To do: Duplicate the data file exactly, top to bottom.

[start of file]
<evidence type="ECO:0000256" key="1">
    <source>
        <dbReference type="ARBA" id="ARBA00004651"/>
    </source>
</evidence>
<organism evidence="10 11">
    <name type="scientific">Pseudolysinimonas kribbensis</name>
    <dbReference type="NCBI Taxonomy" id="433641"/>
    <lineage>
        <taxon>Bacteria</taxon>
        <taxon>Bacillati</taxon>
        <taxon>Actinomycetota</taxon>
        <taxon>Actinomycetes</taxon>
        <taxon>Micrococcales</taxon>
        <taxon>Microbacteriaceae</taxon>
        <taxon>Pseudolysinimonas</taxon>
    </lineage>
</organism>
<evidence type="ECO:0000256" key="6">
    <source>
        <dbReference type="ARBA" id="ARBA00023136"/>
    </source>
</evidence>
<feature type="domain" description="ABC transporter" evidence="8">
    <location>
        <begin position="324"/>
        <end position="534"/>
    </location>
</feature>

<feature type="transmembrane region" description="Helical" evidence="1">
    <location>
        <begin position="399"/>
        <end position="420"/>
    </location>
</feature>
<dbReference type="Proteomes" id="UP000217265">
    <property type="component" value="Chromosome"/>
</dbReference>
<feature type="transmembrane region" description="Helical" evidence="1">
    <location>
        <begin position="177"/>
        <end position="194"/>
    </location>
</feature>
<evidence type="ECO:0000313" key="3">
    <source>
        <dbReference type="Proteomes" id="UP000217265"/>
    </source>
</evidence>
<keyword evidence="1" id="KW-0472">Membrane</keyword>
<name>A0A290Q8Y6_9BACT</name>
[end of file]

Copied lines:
<evidence type="ECO:0000256" key="1">
    <source>
        <dbReference type="ARBA" id="ARBA00004651"/>
    </source>
</evidence>
<organism evidence="10 11">
    <name type="scientific">Pseudolysinimonas kribbensis</name>
    <dbReference type="NCBI Taxonomy" id="433641"/>
    <lineage>
        <taxon>Bacteria</taxon>
        <taxon>Bacillati</taxon>
        <taxon>Actinomycetota</taxon>
        <taxon>Actinomycetes</taxon>
        <taxon>Micrococcales</taxon>
        <taxon>Microbacteriaceae</taxon>
        <taxon>Pseudolysinimonas</taxon>
    </lineage>
</organism>
<evidence type="ECO:0000256" key="6">
    <source>
        <dbReference type="ARBA" id="ARBA00023136"/>
    </source>
</evidence>
<feature type="domain" description="ABC transporter" evidence="8">
    <location>
        <begin position="324"/>
        <end position="534"/>
    </location>
</feature>

<feature type="transmembrane region" description="Helical" evidence="1">
    <location>
        <begin position="399"/>
        <end position="420"/>
    </location>
</feature>
<dbReference type="Proteomes" id="UP000217265">
    <property type="component" value="Chromosome"/>
</dbReference>
<feature type="transmembrane region" description="Helical" evidence="1">
    <location>
        <begin position="177"/>
        <end position="194"/>
    </location>
</feature>
<evidence type="ECO:0000313" key="3">
    <source>
        <dbReference type="Proteomes" id="UP000217265"/>
    </source>
</evidence>
<keyword evidence="1" id="KW-0472">Membrane</keyword>
<name>A0A290Q8Y6_9BACT</name>